It took me a few attempts to get rolling with "Little, Big". There is no real action to speak of and not a lot of dialogue - the story just sort of meanders along. Still, my perseverance was well-rewarded...and how! John Crowley's writing has an elegance and beauty that is simply incomparable. I could throw out any number of adjectives - lyrical, sensual, dense, profound, heartbreaking, haunting...in short, an amazing achievement. I have re-read it many times since, and each time I notice new details and depths. As the key concept of the book states, "the further in you go the bigger it gets". It is by no means a light, casual read, and will not appeal to all readers.

The complex story is hard to describe or explain very well (I've tried a number of times to do so). The book opens with a young man named Smokey Barnable making his way on foot from the City to a place called Edgewood, where he is going to marry Daily Alice Drinkwater. From this charming beginning, "Little, Big" goes on to trace the history of the Drinkwater family, whose story is quite literally a Fairy Tale that they only vaguely understand themselves (although they know that they are in it) and of Edgewood, an amazing house "of four floors, seven chimneys, three hundred and sixty-five stairs, (and) fifty-two doors", which is a doorway to the Fairies. "Little, Big" jumps back and forth across five Drinkwater generations as the meaning of the Tale and their place and purpose in it becomes clearer, while Smoky (and later his son Auberon) struggle with their disbelief.

It may not sound like much (and there really is a lot more to it than my extremely brief synopsis), but John Crowley's superb and gorgeous writing just sweeps you along.
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92 of 99 people found the following review helpful By A Customer on October 15, 2000
Format: Paperback
You don't have to like science fiction or fantasy to love Little, Big. Anyone who appreciates beautifully crafted writing and books that touch the deepest part of soul should find what their looking for here. John Crowley is one of the most wonderful writers in existence and Little, Big is certainly his best effort to date. His wonderful (and wondrous) books do unfold without a lot of John Grisham action, so if that's your idea of great literature, Little, Big probably wouldn't be for you.
About half of this gorgeous story takes place in New York City, although Crowley never actually calls it that, he just writes, "the City," while the other half takes place at Edgewood (you will find as you read that none of the names in this book are chosen at random, each has a special significance that eventually becomes crystal clear). Edgewood is an unsurpassingly complicated house, built around the turn of the century, by an architect whose wife could see...faeries.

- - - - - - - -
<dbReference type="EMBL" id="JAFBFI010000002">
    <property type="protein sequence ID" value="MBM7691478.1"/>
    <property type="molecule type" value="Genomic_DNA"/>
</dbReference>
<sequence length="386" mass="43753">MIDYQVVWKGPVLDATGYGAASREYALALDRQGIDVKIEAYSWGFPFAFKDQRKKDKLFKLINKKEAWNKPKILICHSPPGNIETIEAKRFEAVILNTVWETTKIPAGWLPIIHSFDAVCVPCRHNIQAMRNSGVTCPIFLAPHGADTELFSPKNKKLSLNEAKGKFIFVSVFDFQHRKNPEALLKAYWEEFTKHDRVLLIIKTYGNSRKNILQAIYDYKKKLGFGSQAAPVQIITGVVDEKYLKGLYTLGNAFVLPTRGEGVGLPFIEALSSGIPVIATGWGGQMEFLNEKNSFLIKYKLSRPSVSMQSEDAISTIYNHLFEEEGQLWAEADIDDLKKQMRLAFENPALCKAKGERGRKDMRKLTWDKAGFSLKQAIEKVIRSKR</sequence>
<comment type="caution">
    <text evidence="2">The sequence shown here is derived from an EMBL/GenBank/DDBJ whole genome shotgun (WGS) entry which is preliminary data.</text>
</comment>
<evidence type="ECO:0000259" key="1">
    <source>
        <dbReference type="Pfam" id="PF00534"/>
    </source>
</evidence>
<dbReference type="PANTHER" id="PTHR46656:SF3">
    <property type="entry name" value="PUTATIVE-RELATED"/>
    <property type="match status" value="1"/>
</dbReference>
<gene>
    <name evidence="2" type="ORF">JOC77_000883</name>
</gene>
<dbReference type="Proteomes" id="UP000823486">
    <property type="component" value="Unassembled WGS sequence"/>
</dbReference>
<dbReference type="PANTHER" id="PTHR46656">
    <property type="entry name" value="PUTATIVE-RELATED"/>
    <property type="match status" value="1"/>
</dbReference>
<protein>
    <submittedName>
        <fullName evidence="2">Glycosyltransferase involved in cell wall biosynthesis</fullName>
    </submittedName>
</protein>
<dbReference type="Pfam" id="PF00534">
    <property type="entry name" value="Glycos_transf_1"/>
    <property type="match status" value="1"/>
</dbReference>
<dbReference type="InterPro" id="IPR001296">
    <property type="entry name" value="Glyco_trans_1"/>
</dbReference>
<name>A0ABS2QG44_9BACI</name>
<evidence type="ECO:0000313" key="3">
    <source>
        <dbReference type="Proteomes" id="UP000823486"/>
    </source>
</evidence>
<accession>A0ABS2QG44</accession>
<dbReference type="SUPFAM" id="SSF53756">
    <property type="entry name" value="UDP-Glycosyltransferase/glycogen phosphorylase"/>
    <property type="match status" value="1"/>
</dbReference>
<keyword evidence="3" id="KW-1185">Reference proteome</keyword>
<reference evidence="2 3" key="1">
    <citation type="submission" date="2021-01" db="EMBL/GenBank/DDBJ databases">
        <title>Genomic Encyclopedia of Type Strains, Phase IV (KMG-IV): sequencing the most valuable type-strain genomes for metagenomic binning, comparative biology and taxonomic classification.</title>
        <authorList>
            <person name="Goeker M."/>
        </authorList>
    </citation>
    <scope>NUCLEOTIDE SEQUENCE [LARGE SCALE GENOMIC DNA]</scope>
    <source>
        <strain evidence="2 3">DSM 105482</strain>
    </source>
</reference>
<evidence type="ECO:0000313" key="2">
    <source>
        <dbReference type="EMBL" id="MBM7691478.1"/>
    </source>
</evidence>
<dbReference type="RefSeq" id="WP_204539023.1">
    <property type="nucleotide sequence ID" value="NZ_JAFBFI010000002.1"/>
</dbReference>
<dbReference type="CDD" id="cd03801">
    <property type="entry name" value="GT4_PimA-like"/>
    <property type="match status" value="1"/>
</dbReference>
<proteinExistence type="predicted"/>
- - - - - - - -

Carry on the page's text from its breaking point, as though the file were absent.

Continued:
Although we never meet the faeries directly in this novel, their presence is felt through almost all of the book. They are the faeries of A Midsummer Night's Dream, embodying the qualities of mischievousness, whimsy, capriciousness and untrustworthiness. The faeries are also an odd mix of power and vulnerability, but their spirit is in decline. Much of what happens in Little, Big happens because the faeries must rejuvenate the old with the new. Far from being a simple tale of magic or fantasy, this a highly complex one; Little, Big is a mammoth work of more than 600 pages in length.
The story begins with Smoky Barnable, an ordinary man who marries into an extraordinary family (the architect's great-granddaughter).
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101 of 110 people found the following review helpful By Michael Battaglia on May 8, 2000
Format: Paperback
Wow. That's all I can really say about this. I'm not sure what more I can say that would make you go out and seek this book down at all costs (the other reviewers here already having done a fine job of kindling that desire hopefully) but every little bit helps and maybe some publisher will read all these and realize that this book deserves to be in print. So . . . deep breath, where to start? I could say that this easily ranks among the best books I've ever read but that tells you nothing. So why do I love it so? The story in essence is a tale (or Tale) of one family's (one large family) association with fairies. But this isn't a typical fantasy novel. For one thing the focus is entirely on the family, the story lunges backwards and forwards in time and the family tree in the beginning is given there for a reason . . . pay attention to it. There's isn't much action but frankly you don't miss it, the action that is there is implied, Crowley shows us the mold and lets our imagination fill the spaces in, the way the best writers do. And ah, the language. If only every fantasy novel could capture the elegance and sheer range of his words. Whether he's being funny or serious or sensual or touching or whatever, there are passages you just want to read outloud. And you will be moved, he'll make you feel joy, despair and everything in between. George Mouse's retelling of his encounter with Sophie's baby has to be one of the most riveting pieces of literature I've ever read. But the overall tone is gentle, images of spring and winter with spring not far ahead (or behind) fill every corner. The fairies' influence is everywhere but they're rarely seen, which is absolutely great.Read more ›